Argh... more queen trouble...

Discussion in 'General Beekeeping' started by Bens-Bees, Apr 14, 2011.

  1. Bens-Bees

    Bens-Bees New Member

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    I had hoped that I had gotten all my accidental queen killing out of my system last year... I really hoped that... but when I inspected all my hives today I found that wasn't the case.

    Pulled a frame out of one hive that had the queen on it, was looking for eggs, when off she flew... where to I have no idea... no eggs in the hive either... I'm going to wait a day before doing anything to see if maybe opening that one up prompted that young queen to go take a mating flight and return back home afterward... I'm not going to hold my breath...

    One hive from a trapout was obviously queenless with probably one worker laying drones... but overall there were still plenty of bees and resources left, so I gave them a frame of eggs just to see if they can rectify the situation.

    Another hive, last years' boomer which isn't booming this year thanks to me having to pick on it so much this year to take frames of eggs had no eggs or larva, but plenty of capped brood and two capped queen cells on the same frame... still has plenty of bees but now I'm sore that this hive will basically produce nothing from the main flow...

    Finally, a swarm that's just a few days old had no eggs, but the new bees built unbelievable amounts of queen cups... which made me worry that maybe the queen didn't make it and they are desperate to get a new one... so I gave them a frame of eggs, and added another box to the hive since the hive also seemed crowded... either they'll swarm, or they needed the eggs to make a new queen, or neither and it was a wasted excercise.

    Then I have one final hive that is really worrying me, it wasn't slimed yet but there were beetles everywhere in that hive, I killed 5 on one frame and missed 4 more... there are 4 frames of bees but the bees don't seem to pay any attention to the beetles... so even though there are beetle eater's in the hive, the bees aren't chasing the beetles into them. Maybe it's better if those genetics die out anyway... but I think to start with I'm going to move them into a better position to get more sun.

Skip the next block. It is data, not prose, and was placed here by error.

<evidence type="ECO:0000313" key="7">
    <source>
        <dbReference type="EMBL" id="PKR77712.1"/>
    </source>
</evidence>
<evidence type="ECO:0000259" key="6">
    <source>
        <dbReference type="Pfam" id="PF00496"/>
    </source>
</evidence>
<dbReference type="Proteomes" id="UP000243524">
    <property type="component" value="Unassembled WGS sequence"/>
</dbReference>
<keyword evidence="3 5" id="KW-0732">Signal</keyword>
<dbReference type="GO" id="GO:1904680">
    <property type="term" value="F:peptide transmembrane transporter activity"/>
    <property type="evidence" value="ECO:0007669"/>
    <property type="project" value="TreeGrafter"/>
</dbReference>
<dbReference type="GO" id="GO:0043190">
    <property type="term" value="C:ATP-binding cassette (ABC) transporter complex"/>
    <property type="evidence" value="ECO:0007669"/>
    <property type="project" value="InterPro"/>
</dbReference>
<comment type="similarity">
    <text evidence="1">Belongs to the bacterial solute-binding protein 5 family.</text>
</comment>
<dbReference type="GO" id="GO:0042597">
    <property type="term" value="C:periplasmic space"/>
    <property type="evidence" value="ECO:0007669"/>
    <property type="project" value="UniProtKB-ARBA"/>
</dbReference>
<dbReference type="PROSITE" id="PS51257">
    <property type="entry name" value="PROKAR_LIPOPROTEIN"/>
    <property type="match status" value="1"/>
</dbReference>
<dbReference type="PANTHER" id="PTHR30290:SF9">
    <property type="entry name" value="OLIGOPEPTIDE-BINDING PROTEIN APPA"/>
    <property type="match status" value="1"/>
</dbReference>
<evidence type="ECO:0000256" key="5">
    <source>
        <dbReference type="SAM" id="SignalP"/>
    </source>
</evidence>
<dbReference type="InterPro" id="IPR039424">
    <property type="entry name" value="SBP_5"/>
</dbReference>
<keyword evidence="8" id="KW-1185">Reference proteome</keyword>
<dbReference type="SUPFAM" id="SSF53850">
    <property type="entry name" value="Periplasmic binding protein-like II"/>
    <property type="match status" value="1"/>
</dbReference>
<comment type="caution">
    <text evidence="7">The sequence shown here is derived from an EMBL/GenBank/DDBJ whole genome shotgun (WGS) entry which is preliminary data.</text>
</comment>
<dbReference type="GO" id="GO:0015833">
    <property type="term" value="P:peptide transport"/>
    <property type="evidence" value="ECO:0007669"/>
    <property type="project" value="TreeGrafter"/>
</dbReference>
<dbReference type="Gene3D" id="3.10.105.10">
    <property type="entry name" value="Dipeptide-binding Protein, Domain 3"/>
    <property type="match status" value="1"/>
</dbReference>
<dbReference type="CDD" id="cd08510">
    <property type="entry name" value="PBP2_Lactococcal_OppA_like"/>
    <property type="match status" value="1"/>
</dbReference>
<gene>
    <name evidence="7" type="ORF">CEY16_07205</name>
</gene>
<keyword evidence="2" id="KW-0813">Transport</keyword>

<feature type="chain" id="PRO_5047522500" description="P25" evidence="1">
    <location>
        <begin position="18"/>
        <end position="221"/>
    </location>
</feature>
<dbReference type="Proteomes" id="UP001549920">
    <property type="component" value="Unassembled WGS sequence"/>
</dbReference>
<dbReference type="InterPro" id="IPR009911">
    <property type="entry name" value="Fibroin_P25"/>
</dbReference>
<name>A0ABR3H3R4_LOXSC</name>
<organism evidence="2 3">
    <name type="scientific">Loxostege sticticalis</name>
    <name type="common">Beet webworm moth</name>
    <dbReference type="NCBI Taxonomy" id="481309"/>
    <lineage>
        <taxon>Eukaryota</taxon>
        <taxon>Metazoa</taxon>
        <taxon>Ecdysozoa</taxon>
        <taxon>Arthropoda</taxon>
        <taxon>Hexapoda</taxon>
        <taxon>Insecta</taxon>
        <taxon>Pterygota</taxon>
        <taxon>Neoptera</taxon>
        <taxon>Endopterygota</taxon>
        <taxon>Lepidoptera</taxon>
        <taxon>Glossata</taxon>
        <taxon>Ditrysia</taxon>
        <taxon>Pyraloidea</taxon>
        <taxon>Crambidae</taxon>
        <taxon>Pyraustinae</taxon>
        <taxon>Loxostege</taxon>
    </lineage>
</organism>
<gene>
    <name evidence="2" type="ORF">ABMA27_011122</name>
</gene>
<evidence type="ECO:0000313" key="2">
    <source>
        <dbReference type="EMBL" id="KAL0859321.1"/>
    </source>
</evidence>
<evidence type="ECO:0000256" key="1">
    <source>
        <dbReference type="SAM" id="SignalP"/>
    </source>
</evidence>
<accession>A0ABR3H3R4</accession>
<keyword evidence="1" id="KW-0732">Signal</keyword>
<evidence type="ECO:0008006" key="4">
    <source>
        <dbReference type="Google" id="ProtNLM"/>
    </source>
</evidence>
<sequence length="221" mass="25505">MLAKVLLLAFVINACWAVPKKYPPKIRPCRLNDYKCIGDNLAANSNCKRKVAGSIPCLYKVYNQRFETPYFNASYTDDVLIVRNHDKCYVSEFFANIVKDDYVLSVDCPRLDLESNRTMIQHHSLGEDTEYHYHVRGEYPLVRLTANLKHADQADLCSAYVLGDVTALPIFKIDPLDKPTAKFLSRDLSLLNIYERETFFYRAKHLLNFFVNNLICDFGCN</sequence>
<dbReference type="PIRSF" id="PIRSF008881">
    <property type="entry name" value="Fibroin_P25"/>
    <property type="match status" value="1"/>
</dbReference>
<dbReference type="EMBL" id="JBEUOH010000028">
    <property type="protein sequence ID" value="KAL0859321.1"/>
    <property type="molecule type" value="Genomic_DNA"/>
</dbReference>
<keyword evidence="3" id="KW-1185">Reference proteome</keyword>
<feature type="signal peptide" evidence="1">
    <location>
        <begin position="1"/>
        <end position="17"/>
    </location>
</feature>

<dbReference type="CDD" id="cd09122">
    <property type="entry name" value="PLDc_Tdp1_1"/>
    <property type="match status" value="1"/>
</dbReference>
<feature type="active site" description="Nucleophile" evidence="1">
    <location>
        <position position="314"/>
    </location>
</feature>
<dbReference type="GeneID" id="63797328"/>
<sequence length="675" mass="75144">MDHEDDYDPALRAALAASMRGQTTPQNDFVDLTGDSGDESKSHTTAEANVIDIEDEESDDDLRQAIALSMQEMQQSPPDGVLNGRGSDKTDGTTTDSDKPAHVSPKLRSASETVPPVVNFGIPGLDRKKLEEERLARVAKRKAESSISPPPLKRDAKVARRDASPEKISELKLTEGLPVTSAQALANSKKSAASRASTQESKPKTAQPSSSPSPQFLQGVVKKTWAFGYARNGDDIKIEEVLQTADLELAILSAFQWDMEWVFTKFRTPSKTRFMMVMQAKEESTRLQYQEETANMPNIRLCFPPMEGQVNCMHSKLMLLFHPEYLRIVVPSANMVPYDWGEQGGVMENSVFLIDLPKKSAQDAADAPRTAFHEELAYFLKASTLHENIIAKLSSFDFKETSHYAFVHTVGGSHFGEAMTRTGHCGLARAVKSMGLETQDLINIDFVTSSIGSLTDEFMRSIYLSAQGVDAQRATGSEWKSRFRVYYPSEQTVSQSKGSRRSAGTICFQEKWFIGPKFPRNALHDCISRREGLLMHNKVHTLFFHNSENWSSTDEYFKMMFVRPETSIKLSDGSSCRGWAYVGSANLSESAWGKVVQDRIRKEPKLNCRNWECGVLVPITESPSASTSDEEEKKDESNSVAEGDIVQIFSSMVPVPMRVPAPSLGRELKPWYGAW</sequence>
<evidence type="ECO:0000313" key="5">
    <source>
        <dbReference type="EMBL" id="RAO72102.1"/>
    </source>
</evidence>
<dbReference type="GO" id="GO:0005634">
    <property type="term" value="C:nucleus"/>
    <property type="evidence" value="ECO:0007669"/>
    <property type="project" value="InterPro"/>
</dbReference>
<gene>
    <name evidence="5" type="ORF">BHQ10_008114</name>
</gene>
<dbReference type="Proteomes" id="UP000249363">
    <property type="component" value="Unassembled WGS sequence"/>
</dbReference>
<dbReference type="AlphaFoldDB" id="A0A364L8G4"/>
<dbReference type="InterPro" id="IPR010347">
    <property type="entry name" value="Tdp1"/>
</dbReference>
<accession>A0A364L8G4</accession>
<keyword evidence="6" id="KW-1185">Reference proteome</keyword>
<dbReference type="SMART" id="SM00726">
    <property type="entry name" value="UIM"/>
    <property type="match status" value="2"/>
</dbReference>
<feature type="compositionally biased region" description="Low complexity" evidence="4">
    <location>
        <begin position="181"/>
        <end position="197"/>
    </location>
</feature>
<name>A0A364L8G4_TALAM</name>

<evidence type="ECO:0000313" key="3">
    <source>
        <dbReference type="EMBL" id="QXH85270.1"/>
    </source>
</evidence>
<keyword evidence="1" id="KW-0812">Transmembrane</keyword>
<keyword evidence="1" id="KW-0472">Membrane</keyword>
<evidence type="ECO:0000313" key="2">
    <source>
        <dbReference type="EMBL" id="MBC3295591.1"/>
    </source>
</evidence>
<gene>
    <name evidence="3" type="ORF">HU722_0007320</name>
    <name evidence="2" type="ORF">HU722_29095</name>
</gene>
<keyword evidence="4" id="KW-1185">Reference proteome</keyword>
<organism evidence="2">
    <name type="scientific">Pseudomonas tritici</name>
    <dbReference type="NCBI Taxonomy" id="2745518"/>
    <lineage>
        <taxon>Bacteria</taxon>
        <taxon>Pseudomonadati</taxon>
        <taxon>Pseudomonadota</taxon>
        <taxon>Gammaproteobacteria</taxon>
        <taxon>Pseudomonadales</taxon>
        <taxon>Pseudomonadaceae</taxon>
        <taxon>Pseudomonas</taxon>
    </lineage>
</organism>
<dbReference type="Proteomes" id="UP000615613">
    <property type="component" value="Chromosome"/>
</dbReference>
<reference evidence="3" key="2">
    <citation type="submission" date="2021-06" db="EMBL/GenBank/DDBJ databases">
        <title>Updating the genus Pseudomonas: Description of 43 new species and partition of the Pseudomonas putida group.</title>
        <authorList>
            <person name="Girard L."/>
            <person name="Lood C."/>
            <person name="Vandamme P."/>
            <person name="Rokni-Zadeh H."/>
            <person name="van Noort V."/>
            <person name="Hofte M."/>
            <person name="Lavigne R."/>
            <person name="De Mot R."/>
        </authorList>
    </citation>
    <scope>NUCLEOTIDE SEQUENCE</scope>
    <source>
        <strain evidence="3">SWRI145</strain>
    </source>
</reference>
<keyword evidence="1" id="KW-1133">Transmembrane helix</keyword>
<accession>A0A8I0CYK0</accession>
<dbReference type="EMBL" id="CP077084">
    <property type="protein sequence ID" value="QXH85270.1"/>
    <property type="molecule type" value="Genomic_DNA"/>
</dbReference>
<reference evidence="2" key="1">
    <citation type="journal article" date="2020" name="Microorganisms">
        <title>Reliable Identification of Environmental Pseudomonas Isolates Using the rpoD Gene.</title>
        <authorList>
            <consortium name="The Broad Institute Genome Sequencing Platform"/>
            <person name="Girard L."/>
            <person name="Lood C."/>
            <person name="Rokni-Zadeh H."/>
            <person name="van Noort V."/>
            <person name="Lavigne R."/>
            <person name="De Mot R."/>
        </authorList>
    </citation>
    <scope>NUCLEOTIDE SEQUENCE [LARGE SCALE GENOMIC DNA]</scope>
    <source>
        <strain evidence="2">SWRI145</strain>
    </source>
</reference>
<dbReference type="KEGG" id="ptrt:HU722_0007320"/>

2. PerryBee

    PerryBee New Member

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    Hey Ben:

    Don't feel like you're the only one.
    I did a combine about a week ago, 1 with a queen + 1 1/2 frame of bees, small patch of brood - the other a hive with maybe 3 frames of bees, queenless, no brood. Checked about 3-4 days later, bees all in one area but no queen and no eggs and just some large larvae. My guess is the queenless bees did away with her. I will check again next warm day in case I missed her but my feeling is I may have been better off just having left the small queenright hive alone and just shook out the other in front of some other hives.
    Sigh, live and learn.
     

  3. tecumseh

    tecumseh New Member

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    snip...
    still has plenty of bees but now I'm sore that this hive will basically produce nothing from the main flow...

    tecumseh:
    a queenless hive will produce more honey than a queen right hive. the thinking here is quite compelling in that without putting resources into brood it is stored for later use.

    ps... the best result I have seen in regards to the shb is to give them a frame of sealed brood to boost their numbers and just a bit of feed to keep them growing and their moral high.
     
  4. Bens-Bees

    Bens-Bees New Member

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    Yeah but they never had the chance to build up since I kept stealing frames of eggs from them for trapout bait hives and to give other hives some eggs to ensure they can get queenright, so I don't have the population needed for them to produce anything now... I had been really exited about this hive's production capabilities this year because they made all kinds of honey last year... and they would have this year if I hadn't kept taking from them.

    That's a good idea... they have some food and brood of their own, and plenty of room for the queen to lay, so I think maybe what I'll do is use this as a bait hive on the trapout I'm going to start Sunday. That'll infuse the hive with a lot more bees and many that will probably be more willing to chase after the SHB and run them into the beetle eater traps... and if the trapped out bees decide to ball the queen, and raise a new one from the eggs, that'd be ok with me too.